Travel Blogs from Panchgani
... in a lot more of the festivities by being at the hospital because it's a much smaller community and everyone knows us so it was much safer than being in the big city. It's also been an absolute honor to be invited into homes to celebrate with the families who have so little but are willing to share so much.
We've only got three days left at the hospital now, over the next couple of days were are being treated (or subjected ...
... day of the Ganesh festival which celebrates the Hindu god of intelligence and knowledge. It's a 10 day festival and there are loads and loads of Ganesh sculptures dotted around the place, his familiar elephant head on a man's body shape at every street corner and in every home. We were invited to the home of one of the hospital employees and joined in with them as they sang and prayed to the sculpture in their living room before ...
After all the blood pressures were done, I joined the others upstairs to do some history and examinations of the patients I had just seen. As I came into the room I was met with rows and rows of people to be seen and a frantic looking Anne and Nikki doing their best to get through the patients as quickly as possible, the nurses kept asking us to hurry so our histories ended up basically being a list of complaints- no time for some calgary-cambridge here. Also various ...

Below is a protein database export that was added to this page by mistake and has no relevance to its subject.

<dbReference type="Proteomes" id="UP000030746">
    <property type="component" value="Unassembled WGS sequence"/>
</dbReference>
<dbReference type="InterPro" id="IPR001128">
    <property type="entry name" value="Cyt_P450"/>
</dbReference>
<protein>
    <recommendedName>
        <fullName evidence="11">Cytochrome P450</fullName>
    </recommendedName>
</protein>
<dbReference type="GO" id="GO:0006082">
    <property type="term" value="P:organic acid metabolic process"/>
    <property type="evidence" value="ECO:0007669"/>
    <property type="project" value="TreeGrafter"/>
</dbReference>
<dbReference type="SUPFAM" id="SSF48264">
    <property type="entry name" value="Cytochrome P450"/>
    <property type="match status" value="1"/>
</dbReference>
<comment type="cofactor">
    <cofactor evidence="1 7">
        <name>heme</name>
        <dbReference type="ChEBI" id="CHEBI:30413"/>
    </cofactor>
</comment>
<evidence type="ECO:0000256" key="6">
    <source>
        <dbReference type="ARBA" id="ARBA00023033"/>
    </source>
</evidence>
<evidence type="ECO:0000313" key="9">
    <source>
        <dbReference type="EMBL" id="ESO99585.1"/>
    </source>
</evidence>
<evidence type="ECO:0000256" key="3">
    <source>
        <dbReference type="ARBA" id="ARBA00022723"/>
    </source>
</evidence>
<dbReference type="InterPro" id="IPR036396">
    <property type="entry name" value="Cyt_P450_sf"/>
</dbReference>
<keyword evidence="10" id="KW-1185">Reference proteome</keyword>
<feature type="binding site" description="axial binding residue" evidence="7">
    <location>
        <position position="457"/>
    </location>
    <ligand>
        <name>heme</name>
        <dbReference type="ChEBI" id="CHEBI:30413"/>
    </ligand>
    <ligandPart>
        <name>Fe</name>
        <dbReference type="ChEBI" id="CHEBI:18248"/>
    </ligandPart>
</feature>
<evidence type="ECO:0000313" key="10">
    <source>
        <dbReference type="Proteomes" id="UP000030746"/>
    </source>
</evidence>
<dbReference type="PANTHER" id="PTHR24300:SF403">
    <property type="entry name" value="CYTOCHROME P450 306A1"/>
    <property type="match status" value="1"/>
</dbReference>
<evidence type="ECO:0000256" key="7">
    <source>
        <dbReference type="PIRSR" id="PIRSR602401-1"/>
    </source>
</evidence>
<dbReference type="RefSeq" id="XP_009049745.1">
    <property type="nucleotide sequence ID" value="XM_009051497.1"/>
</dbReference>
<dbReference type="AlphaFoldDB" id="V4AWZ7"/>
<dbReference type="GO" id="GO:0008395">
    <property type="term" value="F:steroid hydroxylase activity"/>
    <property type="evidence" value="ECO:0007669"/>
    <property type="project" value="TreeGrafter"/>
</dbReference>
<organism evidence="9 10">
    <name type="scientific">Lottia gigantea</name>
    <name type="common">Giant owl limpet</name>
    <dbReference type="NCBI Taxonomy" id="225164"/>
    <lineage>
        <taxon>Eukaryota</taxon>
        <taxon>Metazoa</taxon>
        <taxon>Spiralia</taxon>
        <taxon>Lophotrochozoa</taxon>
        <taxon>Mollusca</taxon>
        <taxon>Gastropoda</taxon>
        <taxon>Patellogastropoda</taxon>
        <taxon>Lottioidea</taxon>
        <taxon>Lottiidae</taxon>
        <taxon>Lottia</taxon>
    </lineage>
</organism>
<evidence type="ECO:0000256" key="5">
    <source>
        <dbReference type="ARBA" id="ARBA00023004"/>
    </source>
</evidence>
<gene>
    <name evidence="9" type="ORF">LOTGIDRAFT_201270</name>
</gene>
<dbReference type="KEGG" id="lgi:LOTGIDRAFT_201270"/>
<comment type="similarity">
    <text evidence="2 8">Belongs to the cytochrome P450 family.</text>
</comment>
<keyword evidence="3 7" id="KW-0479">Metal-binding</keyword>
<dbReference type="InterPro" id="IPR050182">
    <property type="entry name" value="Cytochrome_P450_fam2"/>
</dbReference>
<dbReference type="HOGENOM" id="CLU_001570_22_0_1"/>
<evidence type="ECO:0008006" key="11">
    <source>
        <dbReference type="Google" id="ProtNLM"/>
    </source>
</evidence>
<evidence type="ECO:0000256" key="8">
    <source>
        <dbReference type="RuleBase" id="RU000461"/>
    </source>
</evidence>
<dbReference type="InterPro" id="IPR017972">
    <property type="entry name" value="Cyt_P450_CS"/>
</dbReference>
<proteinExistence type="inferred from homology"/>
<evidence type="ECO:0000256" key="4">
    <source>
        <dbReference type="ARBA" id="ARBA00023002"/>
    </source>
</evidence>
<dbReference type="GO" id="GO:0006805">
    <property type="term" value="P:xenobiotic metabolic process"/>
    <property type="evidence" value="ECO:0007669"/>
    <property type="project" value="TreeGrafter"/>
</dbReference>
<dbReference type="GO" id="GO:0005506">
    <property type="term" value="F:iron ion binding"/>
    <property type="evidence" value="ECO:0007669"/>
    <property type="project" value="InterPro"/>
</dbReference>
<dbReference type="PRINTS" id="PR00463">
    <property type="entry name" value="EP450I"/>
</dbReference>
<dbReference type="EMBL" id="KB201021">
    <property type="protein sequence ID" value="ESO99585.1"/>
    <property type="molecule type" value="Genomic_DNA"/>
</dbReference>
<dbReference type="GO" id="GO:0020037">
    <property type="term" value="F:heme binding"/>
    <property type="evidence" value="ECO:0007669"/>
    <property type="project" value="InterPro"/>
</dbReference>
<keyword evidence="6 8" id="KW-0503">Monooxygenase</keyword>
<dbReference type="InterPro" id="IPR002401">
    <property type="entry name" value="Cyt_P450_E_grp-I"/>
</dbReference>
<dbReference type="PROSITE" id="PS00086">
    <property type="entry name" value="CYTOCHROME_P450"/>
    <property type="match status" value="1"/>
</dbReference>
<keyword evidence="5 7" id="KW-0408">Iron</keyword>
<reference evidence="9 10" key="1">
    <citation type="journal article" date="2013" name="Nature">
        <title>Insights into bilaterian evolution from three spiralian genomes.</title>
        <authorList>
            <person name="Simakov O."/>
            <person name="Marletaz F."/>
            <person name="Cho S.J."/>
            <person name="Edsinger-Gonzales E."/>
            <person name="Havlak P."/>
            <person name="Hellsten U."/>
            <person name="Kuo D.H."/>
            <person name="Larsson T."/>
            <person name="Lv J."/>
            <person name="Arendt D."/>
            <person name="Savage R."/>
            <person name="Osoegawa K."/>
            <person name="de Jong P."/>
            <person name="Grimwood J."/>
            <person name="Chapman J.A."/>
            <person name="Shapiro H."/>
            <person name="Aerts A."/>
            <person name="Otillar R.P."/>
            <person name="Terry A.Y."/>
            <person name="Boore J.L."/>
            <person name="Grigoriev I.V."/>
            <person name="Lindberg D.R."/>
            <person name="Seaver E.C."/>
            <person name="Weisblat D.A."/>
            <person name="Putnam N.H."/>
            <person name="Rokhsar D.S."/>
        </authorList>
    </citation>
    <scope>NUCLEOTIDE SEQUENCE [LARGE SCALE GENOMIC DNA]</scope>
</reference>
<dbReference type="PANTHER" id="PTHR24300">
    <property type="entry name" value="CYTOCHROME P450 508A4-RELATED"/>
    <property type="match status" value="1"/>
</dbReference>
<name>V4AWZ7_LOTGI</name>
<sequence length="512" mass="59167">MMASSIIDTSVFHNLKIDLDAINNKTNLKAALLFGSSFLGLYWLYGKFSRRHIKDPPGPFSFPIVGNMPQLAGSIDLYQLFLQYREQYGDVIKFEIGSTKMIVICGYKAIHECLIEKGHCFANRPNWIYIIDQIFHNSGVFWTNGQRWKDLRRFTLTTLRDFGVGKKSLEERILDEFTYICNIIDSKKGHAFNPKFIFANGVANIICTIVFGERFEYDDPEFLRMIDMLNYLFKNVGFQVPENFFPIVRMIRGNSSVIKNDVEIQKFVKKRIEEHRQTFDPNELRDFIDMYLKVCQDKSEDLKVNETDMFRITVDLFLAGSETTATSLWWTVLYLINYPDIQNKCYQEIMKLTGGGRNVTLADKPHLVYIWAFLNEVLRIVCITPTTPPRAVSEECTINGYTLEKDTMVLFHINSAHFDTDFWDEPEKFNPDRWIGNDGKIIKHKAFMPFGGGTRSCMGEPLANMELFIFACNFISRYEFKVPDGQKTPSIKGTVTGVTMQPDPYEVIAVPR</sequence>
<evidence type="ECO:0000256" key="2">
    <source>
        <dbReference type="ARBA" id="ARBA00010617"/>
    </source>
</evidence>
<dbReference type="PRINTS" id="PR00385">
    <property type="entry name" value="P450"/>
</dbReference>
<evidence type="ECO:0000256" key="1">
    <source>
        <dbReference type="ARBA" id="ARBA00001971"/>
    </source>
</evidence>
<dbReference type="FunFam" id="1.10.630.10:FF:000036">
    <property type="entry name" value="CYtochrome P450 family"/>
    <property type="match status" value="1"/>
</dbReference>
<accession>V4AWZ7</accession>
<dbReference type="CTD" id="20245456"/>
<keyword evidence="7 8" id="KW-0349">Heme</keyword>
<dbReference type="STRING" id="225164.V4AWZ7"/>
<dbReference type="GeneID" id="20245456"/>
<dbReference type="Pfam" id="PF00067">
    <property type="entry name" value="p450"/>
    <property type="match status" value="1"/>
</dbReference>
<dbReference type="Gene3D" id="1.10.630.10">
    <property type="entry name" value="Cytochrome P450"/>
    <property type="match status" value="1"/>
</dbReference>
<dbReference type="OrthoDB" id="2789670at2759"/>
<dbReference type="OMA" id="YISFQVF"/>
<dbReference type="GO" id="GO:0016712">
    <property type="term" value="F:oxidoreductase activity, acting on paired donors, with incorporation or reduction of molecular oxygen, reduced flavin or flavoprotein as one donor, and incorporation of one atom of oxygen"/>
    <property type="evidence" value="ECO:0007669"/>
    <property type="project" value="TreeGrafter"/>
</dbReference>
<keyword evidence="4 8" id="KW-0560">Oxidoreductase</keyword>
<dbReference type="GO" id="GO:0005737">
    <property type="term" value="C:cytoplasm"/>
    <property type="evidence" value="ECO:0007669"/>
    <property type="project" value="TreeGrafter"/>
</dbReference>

... of 10 pairs of eyes and the overpowering smell of incense burning right next to our table.
However, despite this we wre treated on our tour to some breathtaking view points (plenty of squint sunshine photo opportunities) waterfalls and scenery. We were also very lucky to be sharing said views with a group of pretty plucky monkjeys who even had the balls to take on Becca (brave) for a bottle of sprite. Needless to stay we beat a pretty hasty retreat and watched ...
... a couple of times, but most of the equipment was what we were used to, if a little old (the hospital is run nearly exclusively on donations as well as an annual grant from the famous Tata family) When the surgeon came in, he was wearing wellies, a big rubber apron and a visor- this coupled with the prayer everyone in the operating theatre said before the operation started, made us feel slightly apprehensive about what was to come and ...
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